Today in the Christian calendar is Holy Saturday – the day in Holy Week between Good Friday and Easter Day – and in many liturgical churches it is one of the days of Tenebrae (Latin for “darkness”) when candles are progressively extinguished during services so that they end in darkness. Traditionally, Tenebrae is observed over the three days of Maundy Thursday, Good Friday and Holy Saturday (some churches observe it only on the Wednesday of Holy Week), and the Book of Lamentations is read during services. Lamentations mourns the destruction of Jerusalem by the Babylonians in 587 BCE. It has been described as “literature of catastrophe.” So why is it read in Christian churches during Holy Week?

James Tissot, The Flight of the Prisoners, 1896–1902

Lamentations, in Hebrew, is poetry. The five chapters of the book are five distinct poems. The poems are well structured and the first four are “acrostic” and follow the order of the Hebrew alphabet as each verse begins with a new letter of the alphabet. So, the first word of the first poem is אֵיכָה (“how”) which begins with א the first letter of the alphabet, and so on. The five poems are each written from the perspective of someone who has felt the impact of the city’s destruction.

  1. The first two poems are written from the perspective of the city of Jerusalem, personified as a woman.
  2. The third poem is written from the perspective of a man (possibly a soldier) who was in the city during its seige.
  3. The fourth poem begins from the perspective of an observer watching the city’s destruction, and then moves to the collective voice of the people. It ends with a voice addressed to the inhabitants of the city.
  4. The final poem is a collective prayer addressed to God as the inhabitants of the city call on God to remember them in their affliction.

The poems progress through a sequence describing the destruction of the city and its aftermath. The poetical style is dirge and its metre contributes to its mournfulness. If one were to hear it read without knowing a word of Hebrew they would still pick up that it’s sad and solemn. The third poem – the central one – transitions from despair to hope.

So why is it read over the three days leading up to Easter Sunday? Here are just three possibilities:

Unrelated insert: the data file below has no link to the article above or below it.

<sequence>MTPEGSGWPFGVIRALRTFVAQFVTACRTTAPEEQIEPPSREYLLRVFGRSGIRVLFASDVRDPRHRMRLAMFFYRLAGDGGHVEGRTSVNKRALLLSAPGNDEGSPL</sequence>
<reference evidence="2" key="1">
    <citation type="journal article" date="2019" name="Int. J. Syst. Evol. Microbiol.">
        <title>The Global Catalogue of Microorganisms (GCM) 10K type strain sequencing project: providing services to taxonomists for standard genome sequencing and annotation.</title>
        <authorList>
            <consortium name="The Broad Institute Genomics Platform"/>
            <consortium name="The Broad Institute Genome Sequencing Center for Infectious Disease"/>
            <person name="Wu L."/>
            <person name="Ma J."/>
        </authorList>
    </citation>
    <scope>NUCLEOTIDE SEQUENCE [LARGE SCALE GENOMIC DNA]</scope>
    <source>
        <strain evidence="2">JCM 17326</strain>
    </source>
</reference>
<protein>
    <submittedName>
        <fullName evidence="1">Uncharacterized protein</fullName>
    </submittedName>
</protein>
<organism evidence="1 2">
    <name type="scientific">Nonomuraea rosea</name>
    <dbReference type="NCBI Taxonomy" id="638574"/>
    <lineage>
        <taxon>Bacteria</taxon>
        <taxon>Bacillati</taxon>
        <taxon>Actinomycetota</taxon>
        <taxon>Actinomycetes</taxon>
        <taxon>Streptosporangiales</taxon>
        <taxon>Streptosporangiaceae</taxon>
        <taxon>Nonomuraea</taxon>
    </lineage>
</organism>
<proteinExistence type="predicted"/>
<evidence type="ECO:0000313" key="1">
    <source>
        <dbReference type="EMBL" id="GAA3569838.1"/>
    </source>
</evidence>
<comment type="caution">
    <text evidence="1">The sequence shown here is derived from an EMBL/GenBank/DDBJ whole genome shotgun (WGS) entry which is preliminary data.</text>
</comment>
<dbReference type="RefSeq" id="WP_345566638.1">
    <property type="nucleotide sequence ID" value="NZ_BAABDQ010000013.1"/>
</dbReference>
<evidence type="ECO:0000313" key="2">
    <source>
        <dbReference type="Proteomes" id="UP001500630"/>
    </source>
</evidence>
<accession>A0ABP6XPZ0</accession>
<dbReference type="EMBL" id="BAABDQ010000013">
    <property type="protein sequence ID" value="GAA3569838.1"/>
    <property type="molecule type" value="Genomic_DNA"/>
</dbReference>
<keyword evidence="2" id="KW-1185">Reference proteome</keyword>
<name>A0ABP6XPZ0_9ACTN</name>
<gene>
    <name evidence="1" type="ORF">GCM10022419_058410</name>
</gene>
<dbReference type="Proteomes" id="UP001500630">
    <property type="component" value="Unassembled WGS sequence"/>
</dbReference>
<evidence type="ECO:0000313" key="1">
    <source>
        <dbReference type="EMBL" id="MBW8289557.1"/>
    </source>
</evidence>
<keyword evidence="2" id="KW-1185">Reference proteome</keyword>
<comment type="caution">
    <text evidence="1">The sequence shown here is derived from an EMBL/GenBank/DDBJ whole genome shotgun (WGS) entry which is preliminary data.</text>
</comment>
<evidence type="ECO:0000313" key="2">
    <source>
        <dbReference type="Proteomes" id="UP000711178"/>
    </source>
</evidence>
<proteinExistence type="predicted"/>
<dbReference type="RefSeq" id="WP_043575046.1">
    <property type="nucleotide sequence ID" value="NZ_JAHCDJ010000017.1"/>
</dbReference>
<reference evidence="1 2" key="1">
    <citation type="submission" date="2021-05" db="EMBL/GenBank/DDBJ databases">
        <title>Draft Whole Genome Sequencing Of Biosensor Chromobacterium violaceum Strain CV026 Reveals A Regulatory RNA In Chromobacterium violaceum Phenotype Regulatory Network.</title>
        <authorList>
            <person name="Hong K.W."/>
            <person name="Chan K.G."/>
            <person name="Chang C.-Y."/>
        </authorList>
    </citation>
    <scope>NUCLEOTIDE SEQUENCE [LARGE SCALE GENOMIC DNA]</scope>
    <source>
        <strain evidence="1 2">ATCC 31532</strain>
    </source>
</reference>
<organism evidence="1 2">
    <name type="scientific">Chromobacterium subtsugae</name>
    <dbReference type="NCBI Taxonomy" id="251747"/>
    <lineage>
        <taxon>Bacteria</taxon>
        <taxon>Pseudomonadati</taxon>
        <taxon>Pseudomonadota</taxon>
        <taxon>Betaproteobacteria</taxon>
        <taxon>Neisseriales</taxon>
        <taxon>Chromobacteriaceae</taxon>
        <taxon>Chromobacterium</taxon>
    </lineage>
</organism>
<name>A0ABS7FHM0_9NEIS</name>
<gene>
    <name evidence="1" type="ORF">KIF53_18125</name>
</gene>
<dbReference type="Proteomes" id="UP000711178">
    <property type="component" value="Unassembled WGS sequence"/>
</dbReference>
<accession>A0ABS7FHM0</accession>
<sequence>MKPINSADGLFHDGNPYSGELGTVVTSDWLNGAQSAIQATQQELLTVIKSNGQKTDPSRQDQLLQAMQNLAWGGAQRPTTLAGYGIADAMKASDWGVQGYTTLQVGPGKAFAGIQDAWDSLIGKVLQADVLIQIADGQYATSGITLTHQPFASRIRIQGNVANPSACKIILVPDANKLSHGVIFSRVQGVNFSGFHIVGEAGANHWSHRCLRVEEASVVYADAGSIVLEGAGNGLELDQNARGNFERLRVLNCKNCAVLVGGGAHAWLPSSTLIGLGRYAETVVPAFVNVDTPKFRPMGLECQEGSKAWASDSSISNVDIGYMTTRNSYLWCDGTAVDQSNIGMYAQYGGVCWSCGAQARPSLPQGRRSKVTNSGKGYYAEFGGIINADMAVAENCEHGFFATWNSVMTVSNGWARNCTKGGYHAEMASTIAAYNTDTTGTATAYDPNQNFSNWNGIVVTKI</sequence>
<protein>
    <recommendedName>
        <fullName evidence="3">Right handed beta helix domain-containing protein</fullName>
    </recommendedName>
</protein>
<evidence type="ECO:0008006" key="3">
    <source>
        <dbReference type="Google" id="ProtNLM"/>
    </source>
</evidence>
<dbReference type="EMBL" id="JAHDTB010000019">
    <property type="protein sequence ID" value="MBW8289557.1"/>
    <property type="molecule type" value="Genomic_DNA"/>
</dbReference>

1. The first two poems in Lamentations personify Jerusalem as a widow. It begins “How lonely sits the city that once was full of people! How like a widow she has become, she that was great among the nations! She that was a princess among the provinces has become a vassal.” For some Christian readers this is reminiscient of the loneliness and solitariness of Mary, the mother of Jesus, during the time of Jesus’ crucifixion and burial. In Catholic tradition, for example, on Holy Saturday Mary is assigned the title Our Lady of Solitude.
  2. According to the synoptic gospels, in the week before his crucifixion Jesus prophesied about the coming destruction of Jerusalem. Repeating history, and similar to its destruction by the Babylonians in 587 BCE, Jerusalem was beseiged and then destroyed by the Romans in 70 CE. In some non-canonical Jewish literature of that period the Roman destruction of Jerusalem is described using similar phraseology to the earlier Babylonian destruction. The two events are remembered together in the Jewish commemoration known as Tisha B’Av – the traditional date of the destruction of both the first and second temples, as well as other cataclysmic events. Reading Lamentations during Holy Week also recalls Jesus’ prophecies in the days before his death about another impending destruction of Jerusalem.
  3. As despair turns to hope in the poetry of lamentations, so in the liturgical traditions of Tenebrae all lights are extinguished with just one candle remaining alight (or, in some churches one candle is relit). Like the message of Lamentations, this act is meant to symbolise that even in the darkest times hope remains.

I hope you have a blessed Easter.